posted by GuyZero at 10:05 AM on June 30, 2017


In the meantime, here in NYC, we can't even keep the goddamn F train running.

We are so totally screwed.
posted by panama joe at 6:00 AM on July 2, 2017


The thing with trains really sums up for me the whole "leapfrogging" thing going on here. I have read since I was a young man about the US plans to some day build this or that piddly little high speed rail line... And in the interim, China has thrown together a massive country-spanning network of high speed rail service, all within the last 15 years or so. Nanjing to Beijing in 4 hours, similar conductivity to all main Chinese cities.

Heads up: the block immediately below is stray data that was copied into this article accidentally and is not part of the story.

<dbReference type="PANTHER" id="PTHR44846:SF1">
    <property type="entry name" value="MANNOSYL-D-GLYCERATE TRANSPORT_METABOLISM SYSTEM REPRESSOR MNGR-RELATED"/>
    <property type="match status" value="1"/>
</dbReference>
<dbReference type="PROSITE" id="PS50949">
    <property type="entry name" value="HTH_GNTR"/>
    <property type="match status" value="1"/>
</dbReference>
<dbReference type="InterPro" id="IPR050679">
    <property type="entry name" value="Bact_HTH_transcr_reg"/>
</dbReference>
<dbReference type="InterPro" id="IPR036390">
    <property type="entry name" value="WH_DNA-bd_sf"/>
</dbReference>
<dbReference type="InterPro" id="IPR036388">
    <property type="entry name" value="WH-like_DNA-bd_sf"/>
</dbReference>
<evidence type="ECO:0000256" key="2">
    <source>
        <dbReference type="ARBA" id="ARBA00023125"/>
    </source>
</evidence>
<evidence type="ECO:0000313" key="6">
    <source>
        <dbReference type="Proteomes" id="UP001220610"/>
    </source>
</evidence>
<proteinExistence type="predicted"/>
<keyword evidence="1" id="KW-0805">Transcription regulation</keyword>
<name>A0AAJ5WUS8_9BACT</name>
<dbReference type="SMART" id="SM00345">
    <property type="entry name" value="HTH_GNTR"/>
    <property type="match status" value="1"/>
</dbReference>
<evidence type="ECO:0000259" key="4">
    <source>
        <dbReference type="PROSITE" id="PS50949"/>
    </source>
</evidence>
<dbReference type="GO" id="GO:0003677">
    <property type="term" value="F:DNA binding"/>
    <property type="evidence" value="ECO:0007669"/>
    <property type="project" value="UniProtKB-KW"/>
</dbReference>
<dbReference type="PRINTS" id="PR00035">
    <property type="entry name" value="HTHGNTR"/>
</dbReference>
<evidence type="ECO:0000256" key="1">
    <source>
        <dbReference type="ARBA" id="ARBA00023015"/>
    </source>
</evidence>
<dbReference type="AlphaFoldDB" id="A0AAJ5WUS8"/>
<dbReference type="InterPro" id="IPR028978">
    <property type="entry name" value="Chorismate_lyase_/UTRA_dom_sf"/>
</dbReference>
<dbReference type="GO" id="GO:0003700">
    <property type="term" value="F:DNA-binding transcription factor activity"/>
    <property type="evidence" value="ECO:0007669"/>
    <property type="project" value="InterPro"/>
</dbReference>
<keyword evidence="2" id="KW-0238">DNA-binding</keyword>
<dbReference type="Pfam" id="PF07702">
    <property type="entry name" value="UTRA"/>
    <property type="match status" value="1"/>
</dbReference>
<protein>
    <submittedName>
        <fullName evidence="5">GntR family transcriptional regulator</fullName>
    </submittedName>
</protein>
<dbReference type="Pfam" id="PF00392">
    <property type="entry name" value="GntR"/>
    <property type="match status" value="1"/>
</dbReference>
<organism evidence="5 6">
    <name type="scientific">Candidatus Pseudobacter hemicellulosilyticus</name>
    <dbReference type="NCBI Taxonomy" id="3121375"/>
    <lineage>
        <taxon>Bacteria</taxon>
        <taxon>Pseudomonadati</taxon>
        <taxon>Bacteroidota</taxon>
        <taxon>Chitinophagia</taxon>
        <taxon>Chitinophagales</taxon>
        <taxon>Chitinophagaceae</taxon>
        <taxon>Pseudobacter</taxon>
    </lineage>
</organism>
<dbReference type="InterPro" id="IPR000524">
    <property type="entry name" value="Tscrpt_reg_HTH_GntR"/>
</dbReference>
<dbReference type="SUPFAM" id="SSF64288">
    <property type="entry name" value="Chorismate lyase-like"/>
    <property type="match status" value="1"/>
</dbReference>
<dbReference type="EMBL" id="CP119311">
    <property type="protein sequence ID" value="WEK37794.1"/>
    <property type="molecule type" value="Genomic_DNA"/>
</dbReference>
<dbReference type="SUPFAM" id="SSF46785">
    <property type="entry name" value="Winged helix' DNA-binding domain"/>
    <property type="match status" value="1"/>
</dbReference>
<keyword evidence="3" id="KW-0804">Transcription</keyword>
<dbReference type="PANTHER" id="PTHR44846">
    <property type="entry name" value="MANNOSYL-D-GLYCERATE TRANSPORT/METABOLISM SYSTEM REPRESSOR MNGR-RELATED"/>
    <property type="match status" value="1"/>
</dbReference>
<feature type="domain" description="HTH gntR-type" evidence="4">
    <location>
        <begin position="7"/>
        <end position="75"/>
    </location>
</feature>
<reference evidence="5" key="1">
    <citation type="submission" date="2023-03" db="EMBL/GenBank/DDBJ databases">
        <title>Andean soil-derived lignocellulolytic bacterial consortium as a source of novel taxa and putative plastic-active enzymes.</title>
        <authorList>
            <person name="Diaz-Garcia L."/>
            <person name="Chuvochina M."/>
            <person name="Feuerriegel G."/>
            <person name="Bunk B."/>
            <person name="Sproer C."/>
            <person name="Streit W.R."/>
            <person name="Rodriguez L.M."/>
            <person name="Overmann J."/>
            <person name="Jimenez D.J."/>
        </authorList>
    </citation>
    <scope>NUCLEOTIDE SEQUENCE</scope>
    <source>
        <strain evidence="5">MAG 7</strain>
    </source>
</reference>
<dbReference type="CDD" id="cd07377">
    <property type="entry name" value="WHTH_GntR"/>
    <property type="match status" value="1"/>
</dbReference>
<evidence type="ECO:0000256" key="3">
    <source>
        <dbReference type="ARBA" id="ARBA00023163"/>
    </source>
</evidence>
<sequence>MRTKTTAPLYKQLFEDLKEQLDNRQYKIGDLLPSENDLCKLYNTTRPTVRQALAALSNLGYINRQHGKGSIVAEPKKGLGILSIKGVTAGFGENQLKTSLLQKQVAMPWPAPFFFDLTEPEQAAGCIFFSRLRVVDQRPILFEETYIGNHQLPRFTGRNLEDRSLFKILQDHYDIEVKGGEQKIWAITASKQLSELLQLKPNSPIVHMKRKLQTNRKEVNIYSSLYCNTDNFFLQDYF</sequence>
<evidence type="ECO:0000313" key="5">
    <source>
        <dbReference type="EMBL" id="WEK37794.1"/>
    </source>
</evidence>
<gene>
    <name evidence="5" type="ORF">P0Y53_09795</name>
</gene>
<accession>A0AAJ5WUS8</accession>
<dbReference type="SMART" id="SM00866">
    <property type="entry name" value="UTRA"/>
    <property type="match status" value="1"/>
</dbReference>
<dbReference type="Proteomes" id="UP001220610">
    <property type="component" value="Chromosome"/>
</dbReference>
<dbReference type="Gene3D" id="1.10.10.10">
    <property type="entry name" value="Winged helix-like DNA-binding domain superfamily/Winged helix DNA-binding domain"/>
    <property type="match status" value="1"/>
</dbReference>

Remember that Bill Gates concrete graph, comparing all concrete in last century of US development vs. last 20 years in China? It is like that with everything technology and infrastructure related. "Ooh, how cute, they built a new subway line in London? We have built entire cities' worth of brand new systems, 10 lines each, with 15 more projected (and actually built pretty much on schedule) in the coming decade."
posted by Meatbomb at 12:04 AM on July 3, 2017


« Older “Yeah” he said with slight irritation “that’s me.”   |   I got dibs on Snox Boops Newer »


This thread has been archived and is closed to new comments